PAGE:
Jonathan Valero – February 4th

After having read both of the texts I was able to gain insight on inspirations old designers had and how they incorporated old ideas into their modern works.  Before I get into that I have to say when I was reading Helen Armstrong, Introduction: Revisiting the Avant-Garde from Graphic Design Theory: Readings from the Field, all I could think was wow this is pretentious after reading it over 2-4 times I was able to understand it. An example of this is during this quote:

“Out of this recent push toward authorship, new collective voices hearken
ing back to the avant-garde are emerging. As a result of technology, content generation by individuals has never been easier. (Consider the popularity of
the diy and the “Free Culture” movements.) As more and more designers,along with the rest of the general population, become initiators and producers of content, a leveling is occurring. A new kind of collective voice, more anonymous than individual, is beginning to emerge.”

This is a lot just to say technology makes it easy for anyone to easily and anonymously create content I know that authors probably have to be very articulate to please their publishers but I feel like the overcompliacation of the writing would turn off a more casual reader who might be interested in the topics being discussed  , alright rant over.

To answer one of the questions given contemporary designers should always keep a close eye to archaic techniques because nothing in design in original everything is stolen unless you were the one to create it. All design finds its roots in not just inspiration but taking what’s inspired you and expanding on it and making it your own. We can look at the font styling of Counting Sheep in the text, images are put as a visual for the reader to better understand their use as a numerical value which i’m sure the original designers of the symbols or tallies did not plan for them to be used this way but that’s what happens when we incorporated whats already been made into our modern works.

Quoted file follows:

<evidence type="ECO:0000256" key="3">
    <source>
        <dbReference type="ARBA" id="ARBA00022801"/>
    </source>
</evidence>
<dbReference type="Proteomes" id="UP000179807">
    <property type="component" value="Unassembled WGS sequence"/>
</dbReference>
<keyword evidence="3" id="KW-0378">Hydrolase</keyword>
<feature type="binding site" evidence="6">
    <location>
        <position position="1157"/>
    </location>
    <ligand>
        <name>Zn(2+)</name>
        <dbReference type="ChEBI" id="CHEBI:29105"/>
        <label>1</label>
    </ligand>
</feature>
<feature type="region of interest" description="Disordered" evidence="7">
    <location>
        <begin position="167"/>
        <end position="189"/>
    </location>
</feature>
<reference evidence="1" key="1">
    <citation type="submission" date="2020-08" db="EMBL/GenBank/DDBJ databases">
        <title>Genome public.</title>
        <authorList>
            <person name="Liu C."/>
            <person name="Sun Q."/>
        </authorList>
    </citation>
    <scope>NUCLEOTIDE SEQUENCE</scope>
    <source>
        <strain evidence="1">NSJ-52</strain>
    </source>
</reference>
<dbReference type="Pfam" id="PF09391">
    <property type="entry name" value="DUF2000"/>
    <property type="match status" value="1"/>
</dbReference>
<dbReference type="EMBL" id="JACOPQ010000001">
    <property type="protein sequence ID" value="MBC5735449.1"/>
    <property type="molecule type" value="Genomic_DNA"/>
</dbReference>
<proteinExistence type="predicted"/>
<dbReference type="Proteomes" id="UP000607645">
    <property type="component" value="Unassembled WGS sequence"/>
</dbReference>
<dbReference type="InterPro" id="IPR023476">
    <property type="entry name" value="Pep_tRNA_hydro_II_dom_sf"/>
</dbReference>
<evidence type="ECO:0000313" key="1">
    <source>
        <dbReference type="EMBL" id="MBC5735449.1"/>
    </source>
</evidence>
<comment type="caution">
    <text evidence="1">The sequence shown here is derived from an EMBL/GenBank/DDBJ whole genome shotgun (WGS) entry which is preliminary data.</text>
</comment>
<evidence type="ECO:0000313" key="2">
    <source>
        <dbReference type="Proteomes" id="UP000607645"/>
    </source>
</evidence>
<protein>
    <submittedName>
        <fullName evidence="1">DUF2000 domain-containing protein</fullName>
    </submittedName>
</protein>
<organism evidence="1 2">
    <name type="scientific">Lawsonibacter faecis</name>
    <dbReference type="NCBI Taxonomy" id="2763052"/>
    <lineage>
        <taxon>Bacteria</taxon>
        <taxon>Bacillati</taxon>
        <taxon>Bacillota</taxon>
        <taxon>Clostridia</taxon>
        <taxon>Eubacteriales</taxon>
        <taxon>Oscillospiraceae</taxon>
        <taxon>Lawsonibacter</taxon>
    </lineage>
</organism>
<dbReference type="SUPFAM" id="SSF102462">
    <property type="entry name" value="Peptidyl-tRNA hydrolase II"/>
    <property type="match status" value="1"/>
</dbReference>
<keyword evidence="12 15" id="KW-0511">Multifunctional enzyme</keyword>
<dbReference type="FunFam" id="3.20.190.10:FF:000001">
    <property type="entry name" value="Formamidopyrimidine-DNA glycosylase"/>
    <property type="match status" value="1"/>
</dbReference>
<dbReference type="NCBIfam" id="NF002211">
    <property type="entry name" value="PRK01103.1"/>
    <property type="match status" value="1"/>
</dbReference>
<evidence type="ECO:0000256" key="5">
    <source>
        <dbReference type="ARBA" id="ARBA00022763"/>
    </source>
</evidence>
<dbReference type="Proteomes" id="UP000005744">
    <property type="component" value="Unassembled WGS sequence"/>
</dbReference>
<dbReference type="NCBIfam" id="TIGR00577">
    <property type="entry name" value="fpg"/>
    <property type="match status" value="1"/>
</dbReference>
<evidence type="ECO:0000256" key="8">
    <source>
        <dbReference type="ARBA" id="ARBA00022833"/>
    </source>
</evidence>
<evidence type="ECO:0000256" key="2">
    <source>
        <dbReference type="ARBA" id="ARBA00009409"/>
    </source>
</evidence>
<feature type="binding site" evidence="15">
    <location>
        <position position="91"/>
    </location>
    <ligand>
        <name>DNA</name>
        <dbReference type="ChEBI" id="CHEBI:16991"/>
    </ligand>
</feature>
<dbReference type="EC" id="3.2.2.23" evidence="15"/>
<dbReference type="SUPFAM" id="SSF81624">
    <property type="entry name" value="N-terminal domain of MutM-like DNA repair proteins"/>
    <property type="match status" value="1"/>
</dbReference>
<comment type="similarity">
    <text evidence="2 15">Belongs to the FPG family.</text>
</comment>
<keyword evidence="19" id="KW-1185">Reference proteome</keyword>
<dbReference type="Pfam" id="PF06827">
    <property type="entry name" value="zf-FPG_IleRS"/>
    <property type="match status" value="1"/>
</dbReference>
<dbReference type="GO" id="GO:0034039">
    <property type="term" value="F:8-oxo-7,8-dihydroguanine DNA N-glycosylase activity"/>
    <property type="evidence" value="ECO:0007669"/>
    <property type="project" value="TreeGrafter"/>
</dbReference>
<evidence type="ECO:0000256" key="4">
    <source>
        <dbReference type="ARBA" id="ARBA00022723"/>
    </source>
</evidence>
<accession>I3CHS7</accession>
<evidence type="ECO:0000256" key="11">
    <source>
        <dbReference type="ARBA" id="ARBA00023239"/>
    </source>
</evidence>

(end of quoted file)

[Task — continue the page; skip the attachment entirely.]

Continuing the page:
The visuals in Counting Sheep are not only aesthetically interesting from a designs stand point but also just as eye candy while reading the passage itself. When I was reading both the passages Counting Sheep was much easier to read despite being longer because it has those symbols as little distractions to break the long blocks of text. They served not only as an aesthetic distraction but a functional one this is an advantage of using archaic techniques they can always be reworked and reused to solve modern problems, not all problems need new answers to resolve them some are just hidden in plain sight.


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